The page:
Most golfers work constantly on their swing techniques. Despite your efforts the progress at a certain point slows down or even stops. There are simply too many variables and one of the most important is where you place your attention.
Most golfers work constantly on their swing techniques. They search for the perfect mechanics in the hope that, one day, things will fall into place and they will never miss a fairway again. Despite your efforts the progress at a certain point slows down or even stops. There are simply too many variables at play creating optimal performance — and one of the most overlooked areas is where you place your attention.
To understand this, I will use a relatable example. Imagine you are playing a round of golf, and you are going along pretty well. You are not really thinking of much, and the majority of shots are pretty decent. Then, out of the blue, you hit a stinker.
“You bent your left arm,” shouts your playing partner.
He’s a slightly lower-handicapper than you, so his expertise is obviously warranted (sarcasm). For the next few shots, you become highly aware of your left arm, and your game goes completely down the pan. What happened exactly? Your focus of attention changed.
While there are many subcategories of these, I will discuss five different types of attention that we could have. Each type of attention has been studied (motor learning science), and has been shown to have variable effects on both learning and performance.
Internal: An internal focus is typically characterised by being aware of one’s body movement. It is the conscious control of limbs or individual body parts:
- Keep my left arm straight
- Move my hips this way
- Shift weight
- Hinge my wrists this way
While the vast majority of studies show that these types of focus tend to decrease coordination, performance (and slow down learning), they can be of value when we desire a more direct technical change. But for the focus to be beneficial, we need to understand the underlying mechanics of the body-movement and the reason (destination) of the movement the player is working on. At the right times, these can help to further our techniques — even if it is at the cost of our ability to coordinate movement fluidly.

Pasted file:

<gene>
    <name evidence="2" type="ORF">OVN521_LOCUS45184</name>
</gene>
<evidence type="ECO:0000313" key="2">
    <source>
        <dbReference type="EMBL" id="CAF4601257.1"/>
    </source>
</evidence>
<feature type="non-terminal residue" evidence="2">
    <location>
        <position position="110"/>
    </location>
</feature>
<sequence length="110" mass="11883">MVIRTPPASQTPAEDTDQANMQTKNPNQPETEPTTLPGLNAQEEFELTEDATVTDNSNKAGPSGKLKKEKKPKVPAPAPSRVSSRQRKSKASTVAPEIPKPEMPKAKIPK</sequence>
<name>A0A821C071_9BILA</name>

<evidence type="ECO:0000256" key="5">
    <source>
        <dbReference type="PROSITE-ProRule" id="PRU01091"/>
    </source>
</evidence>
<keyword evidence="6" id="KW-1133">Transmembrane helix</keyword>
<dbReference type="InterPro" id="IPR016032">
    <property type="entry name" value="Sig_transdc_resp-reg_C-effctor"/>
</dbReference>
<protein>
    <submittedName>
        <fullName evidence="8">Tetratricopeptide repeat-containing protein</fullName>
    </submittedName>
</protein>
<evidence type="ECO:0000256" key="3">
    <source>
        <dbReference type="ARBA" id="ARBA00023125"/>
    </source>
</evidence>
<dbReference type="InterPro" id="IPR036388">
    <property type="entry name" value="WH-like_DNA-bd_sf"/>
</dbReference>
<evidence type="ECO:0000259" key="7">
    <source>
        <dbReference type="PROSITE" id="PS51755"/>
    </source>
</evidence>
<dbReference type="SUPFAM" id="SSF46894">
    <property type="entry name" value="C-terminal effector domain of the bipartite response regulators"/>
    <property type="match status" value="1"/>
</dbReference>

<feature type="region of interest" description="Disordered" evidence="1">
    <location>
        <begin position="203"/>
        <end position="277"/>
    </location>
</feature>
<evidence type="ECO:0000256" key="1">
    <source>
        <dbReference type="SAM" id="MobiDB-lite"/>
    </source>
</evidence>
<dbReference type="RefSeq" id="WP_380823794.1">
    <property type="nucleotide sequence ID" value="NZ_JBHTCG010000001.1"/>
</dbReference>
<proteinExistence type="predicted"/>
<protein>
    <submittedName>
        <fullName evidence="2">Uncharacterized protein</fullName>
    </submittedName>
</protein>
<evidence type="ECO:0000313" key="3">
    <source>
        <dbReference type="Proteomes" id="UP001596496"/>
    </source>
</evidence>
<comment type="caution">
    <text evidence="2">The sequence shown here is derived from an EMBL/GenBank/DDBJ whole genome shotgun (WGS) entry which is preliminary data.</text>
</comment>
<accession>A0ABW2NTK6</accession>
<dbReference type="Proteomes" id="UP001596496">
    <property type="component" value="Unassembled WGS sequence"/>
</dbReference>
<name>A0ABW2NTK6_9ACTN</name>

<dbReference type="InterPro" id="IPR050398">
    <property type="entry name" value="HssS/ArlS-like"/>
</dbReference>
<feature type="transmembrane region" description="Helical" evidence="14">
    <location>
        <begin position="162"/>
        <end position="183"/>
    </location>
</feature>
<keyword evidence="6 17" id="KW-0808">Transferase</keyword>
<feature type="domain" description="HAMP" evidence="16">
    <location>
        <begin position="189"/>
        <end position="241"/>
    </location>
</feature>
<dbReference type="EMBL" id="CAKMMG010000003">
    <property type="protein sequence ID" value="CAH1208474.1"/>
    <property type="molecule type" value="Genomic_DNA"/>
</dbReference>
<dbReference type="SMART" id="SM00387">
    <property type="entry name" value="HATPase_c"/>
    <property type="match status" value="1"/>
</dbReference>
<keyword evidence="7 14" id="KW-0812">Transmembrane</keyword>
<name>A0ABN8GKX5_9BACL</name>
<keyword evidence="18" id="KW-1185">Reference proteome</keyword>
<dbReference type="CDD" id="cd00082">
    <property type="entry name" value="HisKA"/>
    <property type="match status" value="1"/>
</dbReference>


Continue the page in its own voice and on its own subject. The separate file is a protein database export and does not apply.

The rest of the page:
External Process: The next type of focus is one that is when the attention is directed more externally from the body of the player. It deals with the process of creating a good shot, or a task focus. More what to do than how to do it.
- Making a divot in the right place
- Striking the center of the club face
- Contact/brush the grass as close to the ball as possible
Studies have shown this to be very beneficial in terms of speed of learning and retention of learning. It can dramatically improve shot performance, when it is used to coordinate the movement of the player to a singular goal. For example, if a player is suffering from poor distance control, an increased awareness/focus of ground strike quality can create dramatic improvements in results.
These focuses tend to be better for handicap golfers and, in my experience, it is also a quicker way to get a multitude of performance and learning benefits in a short time.
External result: This focus is, once more, outside of the body and it involves a heightened awareness of the target and/or ball flight. However, it differs from the previous focus in that it deals predominantly with the result.
- Focusing on the target
- Focusing on the shape of the shot
- Focusing on the ball flight
- Focusing on the landing spot
Again, the science shows that these seem to improve our coordination — as if our brains jostle all the moving body parts toward one collective goal. In fact, the research shows that external-result foci can coordinate the body parts in many subtly different ways to achieve the same goal.